A meaningless look at nihilistic tourism

David Loughrey spent last week at the Trenz tourism conference in Rotorua, where he learned about niche tourism marketing, and had a very good idea.

We stand on a frozen St Clair Beach, a cruel southerly beginning to kick up the sand in a pointless way, scattering grains across an empty landscape devoid of meaning.

Before us takes place a futile act of violence.

We don't even bother to try to give it meaning.

It happened, but we don't know why

We exist, but we don't know why.

Nothing matters.

We are existential nihilists.

Such could be the experience of a new niche tourism opportunity targeting existential nihilists from around the world, providing activities that expose the harsh reality of the human condition, cleverly summing up their bleak world view.

On a bitter winter's day in rapidly approaching gloom a group of actors would perform scenes from Albert Camus' The Stranger.

Near the surf club the tour group would look on as an actor playing Meursault learns of the death of his mother, but expresses none of the expected emotions of grief, declining to view the body of a woman he hardly ever spoke to and seldom went to see.

Nearby they would see Meursault shooting a man on the beach.

Later, perhaps at the former Dunedin Prison, they would watch as Meursault finds a final happiness in his indifference towards the world and the lack of meaning he sees in everyone and everything.

They would especially like that bit.

Tourism in New Zealand keeps growing, as the country tries to wring every last cent out of an industry flooding us with visitors.

Last year there were 3.9 million, and in 2025 that is expected to increase to 5.1 million.

Most of them come from Australia, but more and more are arriving from China.

India is an emerging market with strong growth.

The smart, flexible tourism business would take advantage of the remarkable volume of visitors arriving, and crunch the numbers.

They would discover, I have no doubt, that of 5.1 million people there will be at least 0.001% who are existential nihilists.

That means 51 people coming to this country every year who would take advantage of niche tourism products developed with just them in mind.

The products could be sustainable, too, not that the existential nihilists would care much, as they would most likely be concentrating on the inescapable fact that each individual is an isolated being born into a universe with no answer to the question "why?".

In Dunedin, of course, nature tourism holds sway.

Visitors love to come here to look at penguins and seals and sea lions and albatrosses basking in the freedom of the natural world and relishing the fierce beauty of nature.

They love to find peace in those scenes and a certain bond with the earth that raised them and will surely return them to the dust; they see the rhythm of life, the circular nature of the seasons and they find a rich sense of meaning as they view themselves as an essential part of God's natural plan, finally understanding that life and death exist in symbiosis and neither can occur without the other; neither is an end but both a beginning.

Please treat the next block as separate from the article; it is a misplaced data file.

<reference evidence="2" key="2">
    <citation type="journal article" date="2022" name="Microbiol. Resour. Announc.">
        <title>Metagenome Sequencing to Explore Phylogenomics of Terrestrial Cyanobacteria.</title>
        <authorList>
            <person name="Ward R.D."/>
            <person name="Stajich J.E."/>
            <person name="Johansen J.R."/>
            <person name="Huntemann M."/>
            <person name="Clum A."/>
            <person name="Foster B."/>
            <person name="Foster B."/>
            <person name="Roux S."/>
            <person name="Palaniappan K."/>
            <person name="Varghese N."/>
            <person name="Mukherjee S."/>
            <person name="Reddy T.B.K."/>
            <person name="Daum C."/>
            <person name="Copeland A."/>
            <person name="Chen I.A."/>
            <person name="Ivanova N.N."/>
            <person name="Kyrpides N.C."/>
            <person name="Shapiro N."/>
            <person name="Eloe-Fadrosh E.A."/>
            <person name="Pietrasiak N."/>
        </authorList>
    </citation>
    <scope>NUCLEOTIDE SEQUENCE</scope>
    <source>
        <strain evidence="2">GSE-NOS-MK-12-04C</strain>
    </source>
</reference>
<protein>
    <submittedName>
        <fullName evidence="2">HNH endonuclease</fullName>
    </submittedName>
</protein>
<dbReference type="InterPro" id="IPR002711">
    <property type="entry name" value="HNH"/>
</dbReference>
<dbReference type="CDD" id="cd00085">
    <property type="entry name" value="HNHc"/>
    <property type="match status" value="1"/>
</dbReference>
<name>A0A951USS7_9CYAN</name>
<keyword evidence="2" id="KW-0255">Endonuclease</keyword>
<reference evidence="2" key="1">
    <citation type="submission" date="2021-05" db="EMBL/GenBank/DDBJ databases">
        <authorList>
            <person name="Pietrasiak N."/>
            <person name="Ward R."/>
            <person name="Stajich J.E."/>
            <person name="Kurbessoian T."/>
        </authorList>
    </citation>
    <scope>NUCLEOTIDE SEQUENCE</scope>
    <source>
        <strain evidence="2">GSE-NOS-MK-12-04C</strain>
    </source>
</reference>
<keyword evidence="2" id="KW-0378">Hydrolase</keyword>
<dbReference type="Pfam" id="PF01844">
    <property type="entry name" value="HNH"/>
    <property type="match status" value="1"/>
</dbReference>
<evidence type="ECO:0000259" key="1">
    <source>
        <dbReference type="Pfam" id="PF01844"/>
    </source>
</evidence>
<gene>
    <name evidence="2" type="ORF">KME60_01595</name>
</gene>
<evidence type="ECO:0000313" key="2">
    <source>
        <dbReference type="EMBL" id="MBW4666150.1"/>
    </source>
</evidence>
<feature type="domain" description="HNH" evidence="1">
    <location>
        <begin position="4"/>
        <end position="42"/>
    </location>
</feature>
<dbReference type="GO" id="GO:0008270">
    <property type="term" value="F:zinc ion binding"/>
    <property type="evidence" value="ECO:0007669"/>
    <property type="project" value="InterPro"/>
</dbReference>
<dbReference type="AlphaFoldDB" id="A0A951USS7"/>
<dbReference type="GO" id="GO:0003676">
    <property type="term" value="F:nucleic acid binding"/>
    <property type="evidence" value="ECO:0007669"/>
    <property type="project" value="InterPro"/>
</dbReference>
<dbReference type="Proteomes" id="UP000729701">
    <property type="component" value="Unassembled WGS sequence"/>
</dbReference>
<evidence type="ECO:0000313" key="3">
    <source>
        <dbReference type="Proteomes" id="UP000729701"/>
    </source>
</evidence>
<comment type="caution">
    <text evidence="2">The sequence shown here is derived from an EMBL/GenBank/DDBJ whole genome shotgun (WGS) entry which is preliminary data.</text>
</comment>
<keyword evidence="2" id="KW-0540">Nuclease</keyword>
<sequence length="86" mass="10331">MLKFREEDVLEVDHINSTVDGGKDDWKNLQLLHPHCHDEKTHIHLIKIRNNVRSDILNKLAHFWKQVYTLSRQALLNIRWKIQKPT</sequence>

They find meaning.

Existential nihilists could do nature tourism.

They wouldn't find meaning though.

Existential nihilists would probably pay quite a lot to visit Dunedin's nature tourism operations and discover something quite different.

They might view nature in the way German film director Werner Herzog viewed it.

They might repeat Herzog's diatribe on the matter, which at least one person on every tour could be relied on to have learned by rote.

Herzog viewed nature as "full of obscenity".

"It's just nature here is vile and base," he said.

"I would see fornication and asphyxiation and choking and fighting for survival and growing and just rotting away.

"Of course, there's a lot of misery.

"But it's the same misery that's all around us.

"The trees here are in misery, the birds are in misery.

"I don't think they sing, they just screech in pain."

Existential nihilists would see the harsh reality of nature, the brutal fight for survival, the pain of the penguin and the vast loneliness of the albatross as it circumnavigates the globe in a fruitless search for nothing more than something to kill and eat.

Existential nihilists would pay good money for that experience.

They might not be inclined to stay in the best hotels of course, but there would still be good money to make from their accommodation needs.

The nihilists would generally stay in single upstairs rooms in a boarding house situation, with a single gas lamp, a single worn blanket and faulty heating.

There would be a mysterious man or woman in an adjoining room with an endless, hacking cough, and a strict landlady called, perhaps, Mrs Grubach.

They would pay a lot for that, to reproduce the feeling of home while they were away on an overseas holiday with no intrinsic meaning or value as they deal with a lingering emotional anguish stemming from their continual confrontation with nothingness.

And later, waiting at the airport for their flight home in a small group as insignificant as the entire human species, they would question the point of being on holiday when life itself was without purpose, and that was unlikely to change in the totality of existence.

"What a trip,", one might say to another.


Ca ne fait rien.
The Sandferry, 'Ann'.


'Alloa! It is St Clair. Symbologists amongst you will be quick to note this is the name of the Elder of the Priory of Scion, 'Sangria', called Sinclair in Scotland'.







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